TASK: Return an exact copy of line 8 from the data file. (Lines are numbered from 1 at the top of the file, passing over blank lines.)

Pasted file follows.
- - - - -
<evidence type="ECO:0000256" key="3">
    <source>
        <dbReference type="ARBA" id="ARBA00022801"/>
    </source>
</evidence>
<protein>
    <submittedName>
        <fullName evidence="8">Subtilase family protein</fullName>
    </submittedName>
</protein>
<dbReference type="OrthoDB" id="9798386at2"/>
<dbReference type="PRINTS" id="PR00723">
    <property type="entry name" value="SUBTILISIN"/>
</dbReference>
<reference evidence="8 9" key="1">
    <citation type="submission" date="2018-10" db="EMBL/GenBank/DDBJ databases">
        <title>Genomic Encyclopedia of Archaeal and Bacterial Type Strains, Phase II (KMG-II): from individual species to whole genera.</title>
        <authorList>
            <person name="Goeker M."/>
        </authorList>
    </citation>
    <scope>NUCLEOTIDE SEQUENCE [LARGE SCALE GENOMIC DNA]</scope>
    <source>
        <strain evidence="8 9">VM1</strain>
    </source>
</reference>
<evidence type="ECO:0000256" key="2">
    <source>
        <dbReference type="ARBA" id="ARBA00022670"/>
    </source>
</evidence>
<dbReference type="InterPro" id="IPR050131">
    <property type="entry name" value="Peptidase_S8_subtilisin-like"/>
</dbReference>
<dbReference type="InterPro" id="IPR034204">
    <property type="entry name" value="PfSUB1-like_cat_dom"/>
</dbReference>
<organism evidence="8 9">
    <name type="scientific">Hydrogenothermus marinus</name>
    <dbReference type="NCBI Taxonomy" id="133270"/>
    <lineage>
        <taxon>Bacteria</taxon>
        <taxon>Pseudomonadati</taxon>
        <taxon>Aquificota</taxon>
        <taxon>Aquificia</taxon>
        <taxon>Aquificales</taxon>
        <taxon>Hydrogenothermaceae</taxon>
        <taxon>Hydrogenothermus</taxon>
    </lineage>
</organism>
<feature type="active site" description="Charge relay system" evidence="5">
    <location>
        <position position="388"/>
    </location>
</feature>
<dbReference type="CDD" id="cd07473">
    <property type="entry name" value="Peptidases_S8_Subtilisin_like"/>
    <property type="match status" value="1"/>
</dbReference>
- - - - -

        <fullName evidence="8">Subtilase family protein</fullName>